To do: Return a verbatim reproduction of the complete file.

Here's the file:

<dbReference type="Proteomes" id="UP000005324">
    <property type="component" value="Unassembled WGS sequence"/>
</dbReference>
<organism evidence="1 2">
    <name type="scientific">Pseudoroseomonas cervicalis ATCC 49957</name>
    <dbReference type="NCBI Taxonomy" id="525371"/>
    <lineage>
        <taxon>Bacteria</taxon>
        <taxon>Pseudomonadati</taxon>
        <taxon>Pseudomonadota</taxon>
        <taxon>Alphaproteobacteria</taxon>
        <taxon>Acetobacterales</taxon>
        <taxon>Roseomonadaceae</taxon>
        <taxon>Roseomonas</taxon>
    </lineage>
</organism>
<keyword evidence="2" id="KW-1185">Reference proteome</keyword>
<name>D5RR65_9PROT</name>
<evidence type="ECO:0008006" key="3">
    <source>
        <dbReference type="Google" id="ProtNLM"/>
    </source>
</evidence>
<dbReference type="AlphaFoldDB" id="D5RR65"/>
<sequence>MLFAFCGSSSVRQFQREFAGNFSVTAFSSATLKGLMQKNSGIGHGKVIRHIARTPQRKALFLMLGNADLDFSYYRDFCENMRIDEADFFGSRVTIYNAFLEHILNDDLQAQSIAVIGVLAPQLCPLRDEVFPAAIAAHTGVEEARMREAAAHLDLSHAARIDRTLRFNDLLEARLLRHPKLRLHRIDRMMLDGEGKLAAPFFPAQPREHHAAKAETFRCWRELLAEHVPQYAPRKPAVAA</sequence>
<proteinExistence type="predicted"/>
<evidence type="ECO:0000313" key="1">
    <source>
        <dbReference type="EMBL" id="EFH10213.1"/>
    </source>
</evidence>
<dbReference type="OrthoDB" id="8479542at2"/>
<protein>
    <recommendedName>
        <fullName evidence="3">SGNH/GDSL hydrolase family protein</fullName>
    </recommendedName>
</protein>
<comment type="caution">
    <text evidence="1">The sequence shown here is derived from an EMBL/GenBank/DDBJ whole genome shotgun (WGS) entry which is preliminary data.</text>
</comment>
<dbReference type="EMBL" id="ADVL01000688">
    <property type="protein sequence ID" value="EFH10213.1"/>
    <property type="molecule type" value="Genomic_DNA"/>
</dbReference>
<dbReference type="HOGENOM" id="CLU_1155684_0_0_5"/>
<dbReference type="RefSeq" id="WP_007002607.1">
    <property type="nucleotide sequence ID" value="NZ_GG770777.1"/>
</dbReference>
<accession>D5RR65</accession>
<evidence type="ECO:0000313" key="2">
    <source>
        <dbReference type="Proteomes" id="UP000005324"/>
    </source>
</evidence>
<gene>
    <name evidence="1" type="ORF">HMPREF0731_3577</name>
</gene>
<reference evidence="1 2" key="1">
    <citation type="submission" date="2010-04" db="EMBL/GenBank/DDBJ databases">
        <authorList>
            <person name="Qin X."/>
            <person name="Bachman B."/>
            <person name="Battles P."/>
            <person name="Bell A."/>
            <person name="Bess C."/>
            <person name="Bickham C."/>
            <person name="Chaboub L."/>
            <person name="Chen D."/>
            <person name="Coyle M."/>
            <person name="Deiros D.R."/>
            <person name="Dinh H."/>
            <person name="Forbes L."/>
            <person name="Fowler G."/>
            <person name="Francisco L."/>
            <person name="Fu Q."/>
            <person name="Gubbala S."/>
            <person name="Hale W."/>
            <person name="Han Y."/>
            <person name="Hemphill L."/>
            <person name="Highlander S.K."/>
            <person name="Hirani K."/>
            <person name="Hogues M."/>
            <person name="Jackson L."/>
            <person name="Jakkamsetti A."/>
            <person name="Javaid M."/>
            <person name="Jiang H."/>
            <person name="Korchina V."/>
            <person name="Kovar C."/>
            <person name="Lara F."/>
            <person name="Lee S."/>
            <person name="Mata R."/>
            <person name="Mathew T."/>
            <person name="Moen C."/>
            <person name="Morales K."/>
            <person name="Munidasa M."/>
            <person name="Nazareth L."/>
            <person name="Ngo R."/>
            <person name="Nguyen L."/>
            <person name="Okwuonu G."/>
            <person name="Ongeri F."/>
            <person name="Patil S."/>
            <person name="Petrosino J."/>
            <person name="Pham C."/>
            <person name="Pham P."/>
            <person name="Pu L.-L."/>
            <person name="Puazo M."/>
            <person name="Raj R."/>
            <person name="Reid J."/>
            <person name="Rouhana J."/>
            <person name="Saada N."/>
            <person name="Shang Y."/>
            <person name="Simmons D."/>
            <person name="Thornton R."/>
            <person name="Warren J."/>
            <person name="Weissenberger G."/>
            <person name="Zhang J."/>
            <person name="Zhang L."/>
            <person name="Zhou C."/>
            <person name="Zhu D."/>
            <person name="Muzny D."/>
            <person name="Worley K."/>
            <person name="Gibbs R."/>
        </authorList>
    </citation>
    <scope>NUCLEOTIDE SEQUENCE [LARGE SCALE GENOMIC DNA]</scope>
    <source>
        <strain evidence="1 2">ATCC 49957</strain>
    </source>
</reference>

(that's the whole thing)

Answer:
<dbReference type="Proteomes" id="UP000005324">
    <property type="component" value="Unassembled WGS sequence"/>
</dbReference>
<organism evidence="1 2">
    <name type="scientific">Pseudoroseomonas cervicalis ATCC 49957</name>
    <dbReference type="NCBI Taxonomy" id="525371"/>
    <lineage>
        <taxon>Bacteria</taxon>
        <taxon>Pseudomonadati</taxon>
        <taxon>Pseudomonadota</taxon>
        <taxon>Alphaproteobacteria</taxon>
        <taxon>Acetobacterales</taxon>
        <taxon>Roseomonadaceae</taxon>
        <taxon>Roseomonas</taxon>
    </lineage>
</organism>
<keyword evidence="2" id="KW-1185">Reference proteome</keyword>
<name>D5RR65_9PROT</name>
<evidence type="ECO:0008006" key="3">
    <source>
        <dbReference type="Google" id="ProtNLM"/>
    </source>
</evidence>
<dbReference type="AlphaFoldDB" id="D5RR65"/>
<sequence>MLFAFCGSSSVRQFQREFAGNFSVTAFSSATLKGLMQKNSGIGHGKVIRHIARTPQRKALFLMLGNADLDFSYYRDFCENMRIDEADFFGSRVTIYNAFLEHILNDDLQAQSIAVIGVLAPQLCPLRDEVFPAAIAAHTGVEEARMREAAAHLDLSHAARIDRTLRFNDLLEARLLRHPKLRLHRIDRMMLDGEGKLAAPFFPAQPREHHAAKAETFRCWRELLAEHVPQYAPRKPAVAA</sequence>
<proteinExistence type="predicted"/>
<evidence type="ECO:0000313" key="1">
    <source>
        <dbReference type="EMBL" id="EFH10213.1"/>
    </source>
</evidence>
<dbReference type="OrthoDB" id="8479542at2"/>
<protein>
    <recommendedName>
        <fullName evidence="3">SGNH/GDSL hydrolase family protein</fullName>
    </recommendedName>
</protein>
<comment type="caution">
    <text evidence="1">The sequence shown here is derived from an EMBL/GenBank/DDBJ whole genome shotgun (WGS) entry which is preliminary data.</text>
</comment>
<dbReference type="EMBL" id="ADVL01000688">
    <property type="protein sequence ID" value="EFH10213.1"/>
    <property type="molecule type" value="Genomic_DNA"/>
</dbReference>
<dbReference type="HOGENOM" id="CLU_1155684_0_0_5"/>
<dbReference type="RefSeq" id="WP_007002607.1">
    <property type="nucleotide sequence ID" value="NZ_GG770777.1"/>
</dbReference>
<accession>D5RR65</accession>
<evidence type="ECO:0000313" key="2">
    <source>
        <dbReference type="Proteomes" id="UP000005324"/>
    </source>
</evidence>
<gene>
    <name evidence="1" type="ORF">HMPREF0731_3577</name>
</gene>
<reference evidence="1 2" key="1">
    <citation type="submission" date="2010-04" db="EMBL/GenBank/DDBJ databases">
        <authorList>
            <person name="Qin X."/>
            <person name="Bachman B."/>
            <person name="Battles P."/>
            <person name="Bell A."/>
            <person name="Bess C."/>
            <person name="Bickham C."/>
            <person name="Chaboub L."/>
            <person name="Chen D."/>
            <person name="Coyle M."/>
            <person name="Deiros D.R."/>
            <person name="Dinh H."/>
            <person name="Forbes L."/>
            <person name="Fowler G."/>
            <person name="Francisco L."/>
            <person name="Fu Q."/>
            <person name="Gubbala S."/>
            <person name="Hale W."/>
            <person name="Han Y."/>
            <person name="Hemphill L."/>
            <person name="Highlander S.K."/>
            <person name="Hirani K."/>
            <person name="Hogues M."/>
            <person name="Jackson L."/>
            <person name="Jakkamsetti A."/>
            <person name="Javaid M."/>
            <person name="Jiang H."/>
            <person name="Korchina V."/>
            <person name="Kovar C."/>
            <person name="Lara F."/>
            <person name="Lee S."/>
            <person name="Mata R."/>
            <person name="Mathew T."/>
            <person name="Moen C."/>
            <person name="Morales K."/>
            <person name="Munidasa M."/>
            <person name="Nazareth L."/>
            <person name="Ngo R."/>
            <person name="Nguyen L."/>
            <person name="Okwuonu G."/>
            <person name="Ongeri F."/>
            <person name="Patil S."/>
            <person name="Petrosino J."/>
            <person name="Pham C."/>
            <person name="Pham P."/>
            <person name="Pu L.-L."/>
            <person name="Puazo M."/>
            <person name="Raj R."/>
            <person name="Reid J."/>
            <person name="Rouhana J."/>
            <person name="Saada N."/>
            <person name="Shang Y."/>
            <person name="Simmons D."/>
            <person name="Thornton R."/>
            <person name="Warren J."/>
            <person name="Weissenberger G."/>
            <person name="Zhang J."/>
            <person name="Zhang L."/>
            <person name="Zhou C."/>
            <person name="Zhu D."/>
            <person name="Muzny D."/>
            <person name="Worley K."/>
            <person name="Gibbs R."/>
        </authorList>
    </citation>
    <scope>NUCLEOTIDE SEQUENCE [LARGE SCALE GENOMIC DNA]</scope>
    <source>
        <strain evidence="1 2">ATCC 49957</strain>
    </source>
</reference>